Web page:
Dog Rose

Dog rose Rosa canina (Rosaceae) a perennial that flowers in June and July, they grow to height of 1-2.5 metres making it the largest of the British wild roses. The dog rose has long arching thorny stems that climb over hedges and bushes. The flowers are delicately scented, approximately 4-5cm wide and have five pink or white petals that set off the multiple yellow stamens. Flowers are found at the end of the branches and are either solitary or grouped in threes or fours. The leaves are split into five or seven sharply toothed leaflets.

pale pink flower of the wild dog-rose
The dog rose produces oval or round rosehips as fruit, these are packed full of vitamin C, and can be made into Rosehip Syrup that is equally delicious diluted with water as a late summer drink, or spooned onto porridge or creamy deserts such as vanilla ice cream.

When picking rosehips the need to be red in colour and give slightly if squeezed. Rosehips have long been used in commercial preparations to ease sore throats and coughs.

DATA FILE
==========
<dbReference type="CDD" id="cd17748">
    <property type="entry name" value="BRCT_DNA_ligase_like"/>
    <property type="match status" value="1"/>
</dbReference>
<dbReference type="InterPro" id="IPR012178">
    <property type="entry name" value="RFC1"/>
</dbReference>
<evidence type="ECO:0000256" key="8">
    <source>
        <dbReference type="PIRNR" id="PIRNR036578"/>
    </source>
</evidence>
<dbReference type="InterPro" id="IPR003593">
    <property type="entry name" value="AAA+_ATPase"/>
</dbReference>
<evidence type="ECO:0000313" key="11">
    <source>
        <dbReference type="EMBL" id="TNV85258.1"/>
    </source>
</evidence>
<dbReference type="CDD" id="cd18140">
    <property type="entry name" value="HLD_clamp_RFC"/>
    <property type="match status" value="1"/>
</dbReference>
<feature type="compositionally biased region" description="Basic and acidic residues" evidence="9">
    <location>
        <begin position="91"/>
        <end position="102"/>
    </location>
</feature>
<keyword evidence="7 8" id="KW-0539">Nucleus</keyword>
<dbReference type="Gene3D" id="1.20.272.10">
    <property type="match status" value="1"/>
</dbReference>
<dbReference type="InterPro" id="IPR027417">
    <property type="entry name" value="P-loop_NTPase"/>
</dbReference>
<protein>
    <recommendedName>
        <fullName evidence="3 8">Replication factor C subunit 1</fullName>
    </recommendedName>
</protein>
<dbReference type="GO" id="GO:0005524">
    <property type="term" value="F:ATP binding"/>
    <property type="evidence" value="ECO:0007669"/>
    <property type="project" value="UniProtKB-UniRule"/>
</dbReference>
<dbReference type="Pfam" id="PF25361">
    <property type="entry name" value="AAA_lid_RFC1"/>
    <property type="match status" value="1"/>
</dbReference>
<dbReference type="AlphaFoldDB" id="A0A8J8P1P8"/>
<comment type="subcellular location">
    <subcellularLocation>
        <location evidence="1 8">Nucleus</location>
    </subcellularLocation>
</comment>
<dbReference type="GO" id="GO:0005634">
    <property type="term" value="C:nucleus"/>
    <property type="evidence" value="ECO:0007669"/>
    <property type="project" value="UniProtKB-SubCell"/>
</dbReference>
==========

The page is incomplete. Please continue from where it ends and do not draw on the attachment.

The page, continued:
rosehip berries in a norfolk hedgerow

Recipe for Rosehip Syrup

To make rosehip syrup you need

  • 1kg of rosehips and 
  • 600g of granulated sugar to make 1.2 litres. 

Put 1.5 litres of water in a preserving pan and bring to the boil.

Mince the rosehips in a food processor and add to the boiling water.

Bring back to the boil and leave to stand for about 15 minutes.

Pour into a jelly bag and allow to dip overnight until most of the liquid has come though, leaving the pulp in the bag.

Bring 750ml of fresh water back to the boil in the cleaned preserving pan and bring back to the boil and stir in the pulp leave to stand for 10 minutes before pouring into a clean jelly bag and allow to drip for 2-3 hours.

Mix the two juices in a large bowl and pour them through a clean jelly bag. Pour the juice into a cleaned preserving pan and boil reducing the liquid to about 900ml, before adding the sugar and re boiling for about 5 minutes.

Pour into hot sterilized bottles seal and label.